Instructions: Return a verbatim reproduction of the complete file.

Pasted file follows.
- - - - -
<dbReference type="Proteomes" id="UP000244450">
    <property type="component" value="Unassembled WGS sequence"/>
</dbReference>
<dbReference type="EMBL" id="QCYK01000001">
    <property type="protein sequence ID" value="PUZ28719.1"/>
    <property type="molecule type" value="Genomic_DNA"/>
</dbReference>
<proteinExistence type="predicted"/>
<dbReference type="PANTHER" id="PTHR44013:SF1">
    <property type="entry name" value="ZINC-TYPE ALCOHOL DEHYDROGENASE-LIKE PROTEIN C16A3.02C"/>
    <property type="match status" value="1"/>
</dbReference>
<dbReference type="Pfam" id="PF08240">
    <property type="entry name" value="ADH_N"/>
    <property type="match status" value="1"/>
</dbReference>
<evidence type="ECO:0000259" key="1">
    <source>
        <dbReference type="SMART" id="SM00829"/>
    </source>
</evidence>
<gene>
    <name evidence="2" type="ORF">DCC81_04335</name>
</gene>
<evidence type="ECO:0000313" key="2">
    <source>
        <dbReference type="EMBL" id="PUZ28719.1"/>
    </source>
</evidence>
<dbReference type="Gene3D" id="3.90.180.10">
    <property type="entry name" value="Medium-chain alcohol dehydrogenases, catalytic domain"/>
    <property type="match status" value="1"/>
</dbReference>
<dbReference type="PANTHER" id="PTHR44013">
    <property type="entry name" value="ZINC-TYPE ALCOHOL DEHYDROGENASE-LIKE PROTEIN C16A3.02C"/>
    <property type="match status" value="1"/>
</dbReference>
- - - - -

<dbReference type="Proteomes" id="UP000244450">
    <property type="component" value="Unassembled WGS sequence"/>
</dbReference>
<dbReference type="EMBL" id="QCYK01000001">
    <property type="protein sequence ID" value="PUZ28719.1"/>
    <property type="molecule type" value="Genomic_DNA"/>
</dbReference>
<proteinExistence type="predicted"/>
<dbReference type="PANTHER" id="PTHR44013:SF1">
    <property type="entry name" value="ZINC-TYPE ALCOHOL DEHYDROGENASE-LIKE PROTEIN C16A3.02C"/>
    <property type="match status" value="1"/>
</dbReference>
<dbReference type="Pfam" id="PF08240">
    <property type="entry name" value="ADH_N"/>
    <property type="match status" value="1"/>
</dbReference>
<evidence type="ECO:0000259" key="1">
    <source>
        <dbReference type="SMART" id="SM00829"/>
    </source>
</evidence>
<gene>
    <name evidence="2" type="ORF">DCC81_04335</name>
</gene>
<evidence type="ECO:0000313" key="2">
    <source>
        <dbReference type="EMBL" id="PUZ28719.1"/>
    </source>
</evidence>
<dbReference type="Gene3D" id="3.90.180.10">
    <property type="entry name" value="Medium-chain alcohol dehydrogenases, catalytic domain"/>
    <property type="match status" value="1"/>
</dbReference>
<dbReference type="PANTHER" id="PTHR44013">
    <property type="entry name" value="ZINC-TYPE ALCOHOL DEHYDROGENASE-LIKE PROTEIN C16A3.02C"/>
    <property type="match status" value="1"/>
</dbReference>